May 16, 2017 05:21PM
Hmm I think that there were too many things not quite right for $75 per head.
Was the $75 just for food or were drinks included in that price?
If the former then I would be annoyed and yes I would complain.
Re: Do you complain?
May 16, 2017 08:17PM
It didn't include drinks. We paid a shade under $300 for the three of us for a meal and drinks. I'd done my research, this restaurant was a highly recommended one both by locals and online.
Re: Do you complain?
May 16, 2017 08:59PM
I would be really annoyed Griz and would have used their name in my conversations, online and verbal.
I don't accept that restaurants have good nights and bad ones, they still charge the same rate.
I also don't think that their response was satisfactory. They could have done something to make a difference.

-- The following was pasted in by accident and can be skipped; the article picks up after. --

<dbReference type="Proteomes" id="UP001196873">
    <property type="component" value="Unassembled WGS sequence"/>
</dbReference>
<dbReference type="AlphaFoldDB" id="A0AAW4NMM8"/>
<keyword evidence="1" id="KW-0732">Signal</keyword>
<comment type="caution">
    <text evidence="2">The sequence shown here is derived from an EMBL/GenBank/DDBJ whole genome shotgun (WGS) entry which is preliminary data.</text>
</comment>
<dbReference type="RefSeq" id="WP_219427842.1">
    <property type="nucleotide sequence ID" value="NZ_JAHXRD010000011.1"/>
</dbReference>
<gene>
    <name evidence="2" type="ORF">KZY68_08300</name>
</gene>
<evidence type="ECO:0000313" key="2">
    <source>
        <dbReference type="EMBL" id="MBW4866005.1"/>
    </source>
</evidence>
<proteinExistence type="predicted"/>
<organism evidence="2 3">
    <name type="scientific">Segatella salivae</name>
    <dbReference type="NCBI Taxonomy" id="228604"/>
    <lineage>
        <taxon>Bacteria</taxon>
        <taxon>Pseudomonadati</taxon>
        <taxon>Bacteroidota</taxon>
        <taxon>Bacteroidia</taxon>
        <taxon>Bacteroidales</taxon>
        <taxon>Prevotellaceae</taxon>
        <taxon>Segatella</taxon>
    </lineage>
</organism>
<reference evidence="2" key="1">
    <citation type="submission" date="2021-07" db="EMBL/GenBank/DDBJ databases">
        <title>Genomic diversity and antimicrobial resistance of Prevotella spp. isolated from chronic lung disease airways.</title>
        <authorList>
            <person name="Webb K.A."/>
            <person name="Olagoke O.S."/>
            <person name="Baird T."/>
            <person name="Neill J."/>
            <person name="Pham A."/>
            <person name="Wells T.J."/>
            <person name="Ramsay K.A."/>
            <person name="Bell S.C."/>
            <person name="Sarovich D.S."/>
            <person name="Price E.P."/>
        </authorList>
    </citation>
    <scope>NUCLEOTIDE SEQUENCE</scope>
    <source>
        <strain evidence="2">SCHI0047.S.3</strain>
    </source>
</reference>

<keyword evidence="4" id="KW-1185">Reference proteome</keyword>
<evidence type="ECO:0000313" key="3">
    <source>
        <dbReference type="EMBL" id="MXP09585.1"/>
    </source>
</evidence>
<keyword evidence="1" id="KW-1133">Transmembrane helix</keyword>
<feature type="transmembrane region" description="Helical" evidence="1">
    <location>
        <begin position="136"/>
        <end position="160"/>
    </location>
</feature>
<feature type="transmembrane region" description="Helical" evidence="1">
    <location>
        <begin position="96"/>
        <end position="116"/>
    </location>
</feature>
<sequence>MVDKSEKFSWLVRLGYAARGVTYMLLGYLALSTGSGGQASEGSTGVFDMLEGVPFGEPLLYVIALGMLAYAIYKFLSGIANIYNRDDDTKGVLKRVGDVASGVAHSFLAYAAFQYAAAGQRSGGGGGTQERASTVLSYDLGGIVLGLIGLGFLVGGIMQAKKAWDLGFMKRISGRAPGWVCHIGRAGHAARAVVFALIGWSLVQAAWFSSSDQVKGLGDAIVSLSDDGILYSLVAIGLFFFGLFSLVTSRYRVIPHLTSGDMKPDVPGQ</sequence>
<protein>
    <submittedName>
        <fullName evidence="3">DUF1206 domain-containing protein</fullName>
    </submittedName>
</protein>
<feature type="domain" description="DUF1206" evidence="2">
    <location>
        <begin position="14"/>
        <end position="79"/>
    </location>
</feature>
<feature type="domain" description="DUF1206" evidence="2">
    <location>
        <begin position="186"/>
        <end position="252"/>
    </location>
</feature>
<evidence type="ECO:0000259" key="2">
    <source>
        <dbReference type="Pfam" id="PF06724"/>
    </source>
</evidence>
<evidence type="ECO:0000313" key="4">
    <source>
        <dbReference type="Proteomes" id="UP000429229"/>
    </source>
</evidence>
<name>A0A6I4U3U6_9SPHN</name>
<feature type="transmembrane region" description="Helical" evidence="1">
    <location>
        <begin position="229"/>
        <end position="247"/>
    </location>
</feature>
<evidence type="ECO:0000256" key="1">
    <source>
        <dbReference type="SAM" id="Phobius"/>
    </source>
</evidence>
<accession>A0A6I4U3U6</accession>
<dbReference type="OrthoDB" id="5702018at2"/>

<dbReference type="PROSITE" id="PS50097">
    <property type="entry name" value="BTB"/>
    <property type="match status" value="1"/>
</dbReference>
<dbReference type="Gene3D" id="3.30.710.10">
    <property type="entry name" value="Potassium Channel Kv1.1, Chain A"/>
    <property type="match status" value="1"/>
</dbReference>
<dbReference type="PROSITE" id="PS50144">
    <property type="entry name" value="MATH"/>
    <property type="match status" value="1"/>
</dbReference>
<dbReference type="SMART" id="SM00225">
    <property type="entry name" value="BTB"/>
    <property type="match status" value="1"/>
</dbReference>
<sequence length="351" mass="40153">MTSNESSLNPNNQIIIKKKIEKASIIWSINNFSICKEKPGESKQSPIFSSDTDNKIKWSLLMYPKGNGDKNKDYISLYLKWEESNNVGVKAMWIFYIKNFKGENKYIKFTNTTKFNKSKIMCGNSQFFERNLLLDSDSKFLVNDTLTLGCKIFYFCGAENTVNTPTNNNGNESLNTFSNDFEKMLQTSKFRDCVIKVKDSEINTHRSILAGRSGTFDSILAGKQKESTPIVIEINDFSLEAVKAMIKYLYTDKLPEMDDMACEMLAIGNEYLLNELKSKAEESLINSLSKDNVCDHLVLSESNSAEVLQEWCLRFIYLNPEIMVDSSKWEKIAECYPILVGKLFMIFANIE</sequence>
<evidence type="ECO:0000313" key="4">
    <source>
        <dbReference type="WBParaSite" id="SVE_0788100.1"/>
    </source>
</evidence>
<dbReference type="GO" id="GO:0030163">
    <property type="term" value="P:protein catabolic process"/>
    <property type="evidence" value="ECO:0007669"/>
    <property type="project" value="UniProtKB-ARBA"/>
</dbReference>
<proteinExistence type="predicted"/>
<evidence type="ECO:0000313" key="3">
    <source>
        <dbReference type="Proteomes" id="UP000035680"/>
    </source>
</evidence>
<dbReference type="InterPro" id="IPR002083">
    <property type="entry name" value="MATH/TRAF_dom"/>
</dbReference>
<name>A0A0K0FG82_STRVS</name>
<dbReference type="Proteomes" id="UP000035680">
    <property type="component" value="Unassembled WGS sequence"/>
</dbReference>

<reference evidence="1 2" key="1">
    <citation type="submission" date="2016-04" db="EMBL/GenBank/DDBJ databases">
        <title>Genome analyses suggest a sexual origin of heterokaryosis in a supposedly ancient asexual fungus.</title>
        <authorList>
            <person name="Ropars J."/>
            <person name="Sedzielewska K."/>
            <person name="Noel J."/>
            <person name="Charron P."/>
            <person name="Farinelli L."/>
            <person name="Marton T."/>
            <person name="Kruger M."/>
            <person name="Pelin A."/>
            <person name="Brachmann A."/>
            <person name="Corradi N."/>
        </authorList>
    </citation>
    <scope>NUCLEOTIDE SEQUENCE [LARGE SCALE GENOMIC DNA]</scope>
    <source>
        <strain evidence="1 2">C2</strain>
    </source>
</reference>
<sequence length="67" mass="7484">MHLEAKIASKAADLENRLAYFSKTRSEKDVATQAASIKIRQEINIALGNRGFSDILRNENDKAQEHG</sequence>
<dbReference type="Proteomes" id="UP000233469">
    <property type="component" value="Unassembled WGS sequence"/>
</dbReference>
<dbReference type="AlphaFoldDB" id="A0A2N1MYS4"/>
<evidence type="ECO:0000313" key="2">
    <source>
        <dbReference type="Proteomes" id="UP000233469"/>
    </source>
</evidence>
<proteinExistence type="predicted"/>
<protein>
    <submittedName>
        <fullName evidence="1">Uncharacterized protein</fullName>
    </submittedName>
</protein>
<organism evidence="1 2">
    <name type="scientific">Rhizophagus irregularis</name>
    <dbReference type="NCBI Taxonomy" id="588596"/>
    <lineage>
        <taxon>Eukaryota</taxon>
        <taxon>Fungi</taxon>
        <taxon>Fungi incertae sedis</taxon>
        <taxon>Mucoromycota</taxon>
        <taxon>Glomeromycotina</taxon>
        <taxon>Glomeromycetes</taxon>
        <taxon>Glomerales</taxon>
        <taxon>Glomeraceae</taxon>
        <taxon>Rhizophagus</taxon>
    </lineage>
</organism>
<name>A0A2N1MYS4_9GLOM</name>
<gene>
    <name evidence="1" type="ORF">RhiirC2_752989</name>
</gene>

Re: Do you complain?
May 16, 2017 10:41PM
Helen, Like what. Its after the event now. I think if you want the restaurant to do something, you really have to complain on the night and demonstrate your issues. The problem for businesses is that customers can take advantage of their service policies.
Re: Do you complain?
May 16, 2017 10:45PM
For that kind of cost I would be terribly disappointed in the food you have described. It's always hard to make a complaint at the time as of course nobody wants to spoil someone else's occasion. And It often seemed to me, in the days when we ate out often, that the worse the meal the less likely it was that anyone would ask if everything was satisfactory. I have a couple of times sent a politely worded email the next day, detailing the faults as I perceived them. Once I got a polite reply expressing gratitude and asking us to go back and give them another chance, otherwise no response at all.

I would not hesitate to post online reviews detailing the faults. I agree with Helen - a restaurant may well have an off night, but they still charge the same.